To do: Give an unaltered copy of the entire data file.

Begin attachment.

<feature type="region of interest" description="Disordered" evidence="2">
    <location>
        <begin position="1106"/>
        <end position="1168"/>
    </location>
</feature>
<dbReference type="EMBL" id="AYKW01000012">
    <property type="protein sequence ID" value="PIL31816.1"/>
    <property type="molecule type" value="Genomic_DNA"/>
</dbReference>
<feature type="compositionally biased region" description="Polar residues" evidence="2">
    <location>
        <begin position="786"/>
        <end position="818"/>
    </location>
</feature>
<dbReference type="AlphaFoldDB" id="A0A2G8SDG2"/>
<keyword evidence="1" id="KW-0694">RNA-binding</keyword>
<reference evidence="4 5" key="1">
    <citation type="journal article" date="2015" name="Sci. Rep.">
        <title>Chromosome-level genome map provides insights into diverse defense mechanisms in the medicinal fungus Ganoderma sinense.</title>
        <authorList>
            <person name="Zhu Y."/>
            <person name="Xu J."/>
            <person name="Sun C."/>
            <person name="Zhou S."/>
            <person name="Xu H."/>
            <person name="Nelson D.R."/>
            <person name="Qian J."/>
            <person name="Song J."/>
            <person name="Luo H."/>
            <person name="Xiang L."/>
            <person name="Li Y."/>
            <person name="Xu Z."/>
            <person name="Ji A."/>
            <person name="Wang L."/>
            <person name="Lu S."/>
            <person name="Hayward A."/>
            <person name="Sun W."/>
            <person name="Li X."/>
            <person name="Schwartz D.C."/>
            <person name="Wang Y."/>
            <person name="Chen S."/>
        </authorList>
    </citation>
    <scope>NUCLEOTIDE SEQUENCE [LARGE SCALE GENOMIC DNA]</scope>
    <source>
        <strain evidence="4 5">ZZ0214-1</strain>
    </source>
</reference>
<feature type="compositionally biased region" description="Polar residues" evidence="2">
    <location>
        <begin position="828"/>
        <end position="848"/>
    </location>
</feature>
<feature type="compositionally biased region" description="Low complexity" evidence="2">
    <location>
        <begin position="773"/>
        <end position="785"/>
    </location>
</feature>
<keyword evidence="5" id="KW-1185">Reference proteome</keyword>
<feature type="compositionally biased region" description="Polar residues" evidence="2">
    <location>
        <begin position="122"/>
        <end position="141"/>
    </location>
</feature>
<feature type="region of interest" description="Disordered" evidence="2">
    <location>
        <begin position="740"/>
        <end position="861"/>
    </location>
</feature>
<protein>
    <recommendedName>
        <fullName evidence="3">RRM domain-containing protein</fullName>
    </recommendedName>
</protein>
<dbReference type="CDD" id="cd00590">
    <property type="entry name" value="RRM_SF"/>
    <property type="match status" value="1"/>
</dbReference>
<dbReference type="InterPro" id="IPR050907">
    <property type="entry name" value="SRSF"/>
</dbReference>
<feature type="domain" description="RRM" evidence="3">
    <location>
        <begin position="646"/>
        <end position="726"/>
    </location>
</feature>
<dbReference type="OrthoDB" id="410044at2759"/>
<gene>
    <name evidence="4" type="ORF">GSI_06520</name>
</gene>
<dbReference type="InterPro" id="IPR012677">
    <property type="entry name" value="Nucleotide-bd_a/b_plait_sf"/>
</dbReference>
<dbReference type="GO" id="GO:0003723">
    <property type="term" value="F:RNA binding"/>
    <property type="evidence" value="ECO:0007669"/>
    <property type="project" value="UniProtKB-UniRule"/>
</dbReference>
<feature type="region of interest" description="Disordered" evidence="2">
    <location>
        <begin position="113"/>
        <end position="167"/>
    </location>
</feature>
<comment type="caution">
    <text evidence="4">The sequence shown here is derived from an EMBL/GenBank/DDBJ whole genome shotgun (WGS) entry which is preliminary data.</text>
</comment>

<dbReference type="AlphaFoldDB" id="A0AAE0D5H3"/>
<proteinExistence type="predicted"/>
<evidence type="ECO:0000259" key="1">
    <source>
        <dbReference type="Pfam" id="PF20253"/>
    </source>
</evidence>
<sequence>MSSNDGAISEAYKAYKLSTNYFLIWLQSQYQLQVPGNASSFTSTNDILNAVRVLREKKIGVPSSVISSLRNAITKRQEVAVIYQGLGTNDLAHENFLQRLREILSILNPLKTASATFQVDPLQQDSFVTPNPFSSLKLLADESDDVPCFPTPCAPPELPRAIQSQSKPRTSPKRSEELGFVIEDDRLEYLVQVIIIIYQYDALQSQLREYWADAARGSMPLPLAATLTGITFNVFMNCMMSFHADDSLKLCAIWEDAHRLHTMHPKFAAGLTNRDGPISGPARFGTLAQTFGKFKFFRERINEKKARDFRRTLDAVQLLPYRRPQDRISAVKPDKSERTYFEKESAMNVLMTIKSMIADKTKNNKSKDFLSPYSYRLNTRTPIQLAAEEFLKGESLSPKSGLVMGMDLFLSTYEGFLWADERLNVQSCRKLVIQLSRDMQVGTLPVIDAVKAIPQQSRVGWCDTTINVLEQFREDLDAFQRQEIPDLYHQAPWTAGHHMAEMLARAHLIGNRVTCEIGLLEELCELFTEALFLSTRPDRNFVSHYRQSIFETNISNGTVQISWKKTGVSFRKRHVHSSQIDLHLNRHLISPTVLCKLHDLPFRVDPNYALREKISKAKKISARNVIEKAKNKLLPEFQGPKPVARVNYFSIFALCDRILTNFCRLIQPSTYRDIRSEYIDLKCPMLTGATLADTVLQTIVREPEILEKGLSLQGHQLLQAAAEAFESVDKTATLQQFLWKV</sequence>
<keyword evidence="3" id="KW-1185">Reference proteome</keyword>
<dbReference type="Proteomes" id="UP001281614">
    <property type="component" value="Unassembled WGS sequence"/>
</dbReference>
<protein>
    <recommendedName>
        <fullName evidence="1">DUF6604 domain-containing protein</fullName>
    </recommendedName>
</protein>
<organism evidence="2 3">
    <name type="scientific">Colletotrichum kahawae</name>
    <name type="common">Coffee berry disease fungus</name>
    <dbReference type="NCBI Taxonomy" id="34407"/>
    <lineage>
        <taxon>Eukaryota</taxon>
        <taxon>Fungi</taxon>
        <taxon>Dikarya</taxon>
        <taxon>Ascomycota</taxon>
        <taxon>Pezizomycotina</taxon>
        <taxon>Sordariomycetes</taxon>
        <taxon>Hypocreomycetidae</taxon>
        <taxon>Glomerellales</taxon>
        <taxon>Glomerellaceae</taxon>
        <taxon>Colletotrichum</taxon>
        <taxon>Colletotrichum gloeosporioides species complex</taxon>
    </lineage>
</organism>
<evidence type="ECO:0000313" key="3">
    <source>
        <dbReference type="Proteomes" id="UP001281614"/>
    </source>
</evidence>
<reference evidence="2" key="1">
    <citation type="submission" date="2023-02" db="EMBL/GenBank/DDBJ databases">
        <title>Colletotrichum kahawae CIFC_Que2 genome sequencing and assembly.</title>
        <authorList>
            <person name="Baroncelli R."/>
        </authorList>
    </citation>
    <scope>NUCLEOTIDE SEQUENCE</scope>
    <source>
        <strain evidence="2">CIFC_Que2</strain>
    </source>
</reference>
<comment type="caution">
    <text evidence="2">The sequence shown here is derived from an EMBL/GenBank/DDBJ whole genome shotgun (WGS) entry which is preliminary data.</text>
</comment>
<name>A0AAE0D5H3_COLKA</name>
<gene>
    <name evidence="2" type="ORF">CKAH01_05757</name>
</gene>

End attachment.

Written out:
<feature type="region of interest" description="Disordered" evidence="2">
    <location>
        <begin position="1106"/>
        <end position="1168"/>
    </location>
</feature>
<dbReference type="EMBL" id="AYKW01000012">
    <property type="protein sequence ID" value="PIL31816.1"/>
    <property type="molecule type" value="Genomic_DNA"/>
</dbReference>
<feature type="compositionally biased region" description="Polar residues" evidence="2">
    <location>
        <begin position="786"/>
        <end position="818"/>
    </location>
</feature>
<dbReference type="AlphaFoldDB" id="A0A2G8SDG2"/>
<keyword evidence="1" id="KW-0694">RNA-binding</keyword>
<reference evidence="4 5" key="1">
    <citation type="journal article" date="2015" name="Sci. Rep.">
        <title>Chromosome-level genome map provides insights into diverse defense mechanisms in the medicinal fungus Ganoderma sinense.</title>
        <authorList>
            <person name="Zhu Y."/>
            <person name="Xu J."/>
            <person name="Sun C."/>
            <person name="Zhou S."/>
            <person name="Xu H."/>
            <person name="Nelson D.R."/>
            <person name="Qian J."/>
            <person name="Song J."/>
            <person name="Luo H."/>
            <person name="Xiang L."/>
            <person name="Li Y."/>
            <person name="Xu Z."/>
            <person name="Ji A."/>
            <person name="Wang L."/>
            <person name="Lu S."/>
            <person name="Hayward A."/>
            <person name="Sun W."/>
            <person name="Li X."/>
            <person name="Schwartz D.C."/>
            <person name="Wang Y."/>
            <person name="Chen S."/>
        </authorList>
    </citation>
    <scope>NUCLEOTIDE SEQUENCE [LARGE SCALE GENOMIC DNA]</scope>
    <source>
        <strain evidence="4 5">ZZ0214-1</strain>
    </source>
</reference>
<feature type="compositionally biased region" description="Polar residues" evidence="2">
    <location>
        <begin position="828"/>
        <end position="848"/>
    </location>
</feature>
<feature type="compositionally biased region" description="Low complexity" evidence="2">
    <location>
        <begin position="773"/>
        <end position="785"/>
    </location>
</feature>
<keyword evidence="5" id="KW-1185">Reference proteome</keyword>
<feature type="compositionally biased region" description="Polar residues" evidence="2">
    <location>
        <begin position="122"/>
        <end position="141"/>
    </location>
</feature>
<feature type="region of interest" description="Disordered" evidence="2">
    <location>
        <begin position="740"/>
        <end position="861"/>
    </location>
</feature>
<protein>
    <recommendedName>
        <fullName evidence="3">RRM domain-containing protein</fullName>
    </recommendedName>
</protein>
<dbReference type="CDD" id="cd00590">
    <property type="entry name" value="RRM_SF"/>
    <property type="match status" value="1"/>
</dbReference>
<dbReference type="InterPro" id="IPR050907">
    <property type="entry name" value="SRSF"/>
</dbReference>
<feature type="domain" description="RRM" evidence="3">
    <location>
        <begin position="646"/>
        <end position="726"/>
    </location>
</feature>
<dbReference type="OrthoDB" id="410044at2759"/>
<gene>
    <name evidence="4" type="ORF">GSI_06520</name>
</gene>
<dbReference type="InterPro" id="IPR012677">
    <property type="entry name" value="Nucleotide-bd_a/b_plait_sf"/>
</dbReference>
<dbReference type="GO" id="GO:0003723">
    <property type="term" value="F:RNA binding"/>
    <property type="evidence" value="ECO:0007669"/>
    <property type="project" value="UniProtKB-UniRule"/>
</dbReference>
<feature type="region of interest" description="Disordered" evidence="2">
    <location>
        <begin position="113"/>
        <end position="167"/>
    </location>
</feature>
<comment type="caution">
    <text evidence="4">The sequence shown here is derived from an EMBL/GenBank/DDBJ whole genome shotgun (WGS) entry which is preliminary data.</text>
</comment>

<dbReference type="AlphaFoldDB" id="A0AAE0D5H3"/>
<proteinExistence type="predicted"/>
<evidence type="ECO:0000259" key="1">
    <source>
        <dbReference type="Pfam" id="PF20253"/>
    </source>
</evidence>
<sequence>MSSNDGAISEAYKAYKLSTNYFLIWLQSQYQLQVPGNASSFTSTNDILNAVRVLREKKIGVPSSVISSLRNAITKRQEVAVIYQGLGTNDLAHENFLQRLREILSILNPLKTASATFQVDPLQQDSFVTPNPFSSLKLLADESDDVPCFPTPCAPPELPRAIQSQSKPRTSPKRSEELGFVIEDDRLEYLVQVIIIIYQYDALQSQLREYWADAARGSMPLPLAATLTGITFNVFMNCMMSFHADDSLKLCAIWEDAHRLHTMHPKFAAGLTNRDGPISGPARFGTLAQTFGKFKFFRERINEKKARDFRRTLDAVQLLPYRRPQDRISAVKPDKSERTYFEKESAMNVLMTIKSMIADKTKNNKSKDFLSPYSYRLNTRTPIQLAAEEFLKGESLSPKSGLVMGMDLFLSTYEGFLWADERLNVQSCRKLVIQLSRDMQVGTLPVIDAVKAIPQQSRVGWCDTTINVLEQFREDLDAFQRQEIPDLYHQAPWTAGHHMAEMLARAHLIGNRVTCEIGLLEELCELFTEALFLSTRPDRNFVSHYRQSIFETNISNGTVQISWKKTGVSFRKRHVHSSQIDLHLNRHLISPTVLCKLHDLPFRVDPNYALREKISKAKKISARNVIEKAKNKLLPEFQGPKPVARVNYFSIFALCDRILTNFCRLIQPSTYRDIRSEYIDLKCPMLTGATLADTVLQTIVREPEILEKGLSLQGHQLLQAAAEAFESVDKTATLQQFLWKV</sequence>
<keyword evidence="3" id="KW-1185">Reference proteome</keyword>
<dbReference type="Proteomes" id="UP001281614">
    <property type="component" value="Unassembled WGS sequence"/>
</dbReference>
<protein>
    <recommendedName>
        <fullName evidence="1">DUF6604 domain-containing protein</fullName>
    </recommendedName>
</protein>
<organism evidence="2 3">
    <name type="scientific">Colletotrichum kahawae</name>
    <name type="common">Coffee berry disease fungus</name>
    <dbReference type="NCBI Taxonomy" id="34407"/>
    <lineage>
        <taxon>Eukaryota</taxon>
        <taxon>Fungi</taxon>
        <taxon>Dikarya</taxon>
        <taxon>Ascomycota</taxon>
        <taxon>Pezizomycotina</taxon>
        <taxon>Sordariomycetes</taxon>
        <taxon>Hypocreomycetidae</taxon>
        <taxon>Glomerellales</taxon>
        <taxon>Glomerellaceae</taxon>
        <taxon>Colletotrichum</taxon>
        <taxon>Colletotrichum gloeosporioides species complex</taxon>
    </lineage>
</organism>
<evidence type="ECO:0000313" key="3">
    <source>
        <dbReference type="Proteomes" id="UP001281614"/>
    </source>
</evidence>
<reference evidence="2" key="1">
    <citation type="submission" date="2023-02" db="EMBL/GenBank/DDBJ databases">
        <title>Colletotrichum kahawae CIFC_Que2 genome sequencing and assembly.</title>
        <authorList>
            <person name="Baroncelli R."/>
        </authorList>
    </citation>
    <scope>NUCLEOTIDE SEQUENCE</scope>
    <source>
        <strain evidence="2">CIFC_Que2</strain>
    </source>
</reference>
<comment type="caution">
    <text evidence="2">The sequence shown here is derived from an EMBL/GenBank/DDBJ whole genome shotgun (WGS) entry which is preliminary data.</text>
</comment>
<name>A0AAE0D5H3_COLKA</name>
<gene>
    <name evidence="2" type="ORF">CKAH01_05757</name>
</gene>